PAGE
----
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Big speed boost in os.walk in Python 2.5

P: n/a
Hi,
I noticed a big speed improvement in some of my script that use os.walk
and I write a small script to check it:
import os
for path, dirs, files in os.walk('D:\\FILES\\'):
pass

Results on Windows XP after some run to fill the disk cache (with
~59000 files and ~3500 folders):
Python 2.4.3 : 45s
Python 2.5 : 10s

Very nice, but somewhat strange...
Is Python 2.4.3 os.walk buggy ???
Is this results only valid in Windows or *nix system show the same
difference ?
The profiler show that most of time is spend in ntpath.isdir and this
function is *a lot* faster in Python 2.5.
Maybe this improvement could be backported in Python 2.4 branch for the
next release ?
Python 2.4.3
604295 function calls (587634 primitive calls) in 48.629 CPU
seconds

Ordered by: standard name

ncalls tottime percall cumtime percall filename:lineno(function)
62554 0.264 0.000 0.264 0.000 :0(append)
1 0.001 0.001 48.593 48.593 :0(execfile)
66074 0.197 0.000 0.197 0.000 :0(len)
3521 5.219 0.001 5.219 0.001 :0(listdir)
1 0.036 0.036 0.036 0.036 :0(setprofile)
62554 38.812 0.001 38.812 0.001 :0(stat)
1 0.000 0.000 48.593 48.593 <string>:1(?)
66074 0.218 0.000 0.218 0.000 ntpath.py:116(splitdrive)
3520 0.009 0.000 0.009 0.000 ntpath.py:246(islink)
62554 0.767 0.000 40.137 0.001 ntpath.py:268(isdir)
66074 0.433 0.000 0.650 0.000 ntpath.py:51(isabs)
66074 0.880 0.000 1.726 0.000 ntpath.py:59(join)
20183/3522 1.217 0.000 48.573 0.014 os.py:211(walk)
1 0.000 0.000 48.629 48.629
profile:0(execfile('test.py'))
0 0.000 0.000 profile:0(profiler)
62554 0.174 0.000 0.174 0.000 stat.py:29(S_IFMT)
62554 0.385 0.000 0.559 0.000 stat.py:45(S_ISDIR)
1 0.019 0.019 48.592 48.592 test.py:1(?)
Python 2.5:
604295 function calls (587634 primitive calls) in 17.386 CPU
seconds

Ordered by: standard name

ncalls tottime percall cumtime percall filename:lineno(function)
62554 0.247 0.000 0.247 0.000 :0(append)
1 0.001 0.001 17.315 17.315 :0(execfile)
66074 0.168 0.000 0.168 0.000 :0(len)
3521 5.287 0.002 5.287 0.002 :0(listdir)
1 0.071 0.071 0.071 0.071 :0(setprofile)
62554 7.812 0.000 7.812 0.000 :0(stat)
1 0.000 0.000 17.315 17.315 <string>:1(<module>)
66074 0.186 0.000 0.186 0.000 ntpath.py:116(splitdrive)
3520 0.009 0.000 0.009 0.000 ntpath.py:245(islink)
62554 0.712 0.000 9.013 0.000 ntpath.py:267(isdir)
66074 0.394 0.000 0.581 0.000 ntpath.py:51(isabs)
66074 0.815 0.000 1.564 0.000 ntpath.py:59(join)
20183/3522 1.176 0.000 17.296 0.005 os.py:218(walk)
1 0.000 0.000 17.386 17.386
profile:0(execfile('test.py'))
0 0.000 0.000 profile:0(profiler)
62554 0.159 0.000 0.159 0.000 stat.py:29(S_IFMT)
62554 0.331 0.000 0.489 0.000 stat.py:45(S_ISDIR)
1 0.018 0.018 17.314 17.314 test.py:1(<module>)

Oct 13 '06 #1
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3 Replies


P: n/a
looping wrote:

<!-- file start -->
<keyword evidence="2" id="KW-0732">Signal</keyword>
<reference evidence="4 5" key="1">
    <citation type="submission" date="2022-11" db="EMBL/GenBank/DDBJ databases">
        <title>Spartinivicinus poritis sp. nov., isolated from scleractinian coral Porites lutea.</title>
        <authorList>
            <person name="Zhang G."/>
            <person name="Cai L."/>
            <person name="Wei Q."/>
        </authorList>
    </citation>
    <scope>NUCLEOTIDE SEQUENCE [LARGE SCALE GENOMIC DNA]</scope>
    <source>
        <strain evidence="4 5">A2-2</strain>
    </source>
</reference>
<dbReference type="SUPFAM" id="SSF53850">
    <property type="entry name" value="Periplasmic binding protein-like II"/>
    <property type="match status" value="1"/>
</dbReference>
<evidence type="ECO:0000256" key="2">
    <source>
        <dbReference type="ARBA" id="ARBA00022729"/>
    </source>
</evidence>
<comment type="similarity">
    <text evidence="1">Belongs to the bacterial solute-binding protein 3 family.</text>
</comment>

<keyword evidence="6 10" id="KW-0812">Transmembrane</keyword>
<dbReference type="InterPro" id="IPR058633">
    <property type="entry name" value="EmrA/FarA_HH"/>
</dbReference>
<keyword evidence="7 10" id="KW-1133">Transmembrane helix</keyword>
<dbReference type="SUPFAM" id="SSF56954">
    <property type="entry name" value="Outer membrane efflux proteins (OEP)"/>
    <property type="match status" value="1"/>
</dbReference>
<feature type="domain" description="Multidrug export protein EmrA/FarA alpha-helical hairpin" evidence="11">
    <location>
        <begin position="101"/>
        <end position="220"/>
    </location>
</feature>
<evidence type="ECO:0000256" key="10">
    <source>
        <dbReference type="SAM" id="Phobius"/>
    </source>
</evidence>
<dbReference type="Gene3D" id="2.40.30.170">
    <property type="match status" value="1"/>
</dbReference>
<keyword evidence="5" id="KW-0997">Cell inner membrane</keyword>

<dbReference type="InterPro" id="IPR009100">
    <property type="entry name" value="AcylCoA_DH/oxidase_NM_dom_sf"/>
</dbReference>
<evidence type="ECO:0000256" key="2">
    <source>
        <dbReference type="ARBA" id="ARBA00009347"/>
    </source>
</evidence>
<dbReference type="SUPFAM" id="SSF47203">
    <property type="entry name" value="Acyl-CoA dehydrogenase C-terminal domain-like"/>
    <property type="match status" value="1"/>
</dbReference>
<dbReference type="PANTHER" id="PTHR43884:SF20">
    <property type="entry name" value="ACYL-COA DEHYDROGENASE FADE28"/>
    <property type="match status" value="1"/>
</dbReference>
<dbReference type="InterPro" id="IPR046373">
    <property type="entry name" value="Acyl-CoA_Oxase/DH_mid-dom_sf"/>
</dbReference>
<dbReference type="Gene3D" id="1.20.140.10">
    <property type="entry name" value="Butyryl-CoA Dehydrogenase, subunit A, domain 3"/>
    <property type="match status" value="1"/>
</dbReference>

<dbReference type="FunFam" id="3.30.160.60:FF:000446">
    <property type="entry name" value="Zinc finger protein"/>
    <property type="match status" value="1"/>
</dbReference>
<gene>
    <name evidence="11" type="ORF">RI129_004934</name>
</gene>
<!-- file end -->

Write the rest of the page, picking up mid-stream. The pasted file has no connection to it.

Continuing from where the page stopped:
Results on Windows XP after some run to fill the disk cache (with
~59000 files and ~3500 folders):
Python 2.4.3 : 45s
Python 2.5 : 10s

Very nice, but somewhat strange...
Is Python 2.4.3 os.walk buggy ???
No. A few "os" function are now implemented in terms of Windows API:s,
instead of using Microsoft C's POSIX compatibility layer. This includes
os.stat(), which is what isdir() uses to check if something is a
directory. The code was rewritten to work around problems with
timestamps, so the speedup is purely a side effect.
Is this results only valid in Windows or *nix system show the same
difference ?
On Unix system, Python uses POSIX API:s, not Windows API:s.
The profiler show that most of time is spend in ntpath.isdir and this
function is *a lot* faster in Python 2.5.
Why are you asking if something's buggy when you've already figured out
what's been improved?
Maybe this improvement could be backported in Python 2.4 branch for the
next release ?
It's not really broken, so that's not very likely.

</F>

Oct 13 '06 #2

P: n/a
Fredrik Lundh wrote:
looping wrote:

Very nice, but somewhat strange...
Is Python 2.4.3 os.walk buggy ???


Why are you asking if something's buggy when you've already figured out
what's been improved?
You're right, buggy isn't the right word...

Anyway thanks for your detailed informations and I'm very pleased with
the performance improvement even if it's only a side effect and only on
Windows.

Oct 13 '06 #3

P: n/a
looping schrieb:
Maybe this improvement could be backported in Python 2.4 branch for the
next release ?
As Fredrik explains, this is probably the side-effect of a from-scratch
rewrite of the relevant functions. Another (undesirable) side-effect is
that the resulting binary won't work on Windows 95 anymore. So
backporting it as-is is out of the question.

However, even if the patch was improved to still work on W9x, and to not
introduce the other behavioral changes that came with the rewrite, it
still couldn't go into 2.4.x. Likely, 2.4.4 is the final 2.4 release,
and the release candidate for that was already produced.

Regards,
Martin
Oct 13 '06 #4

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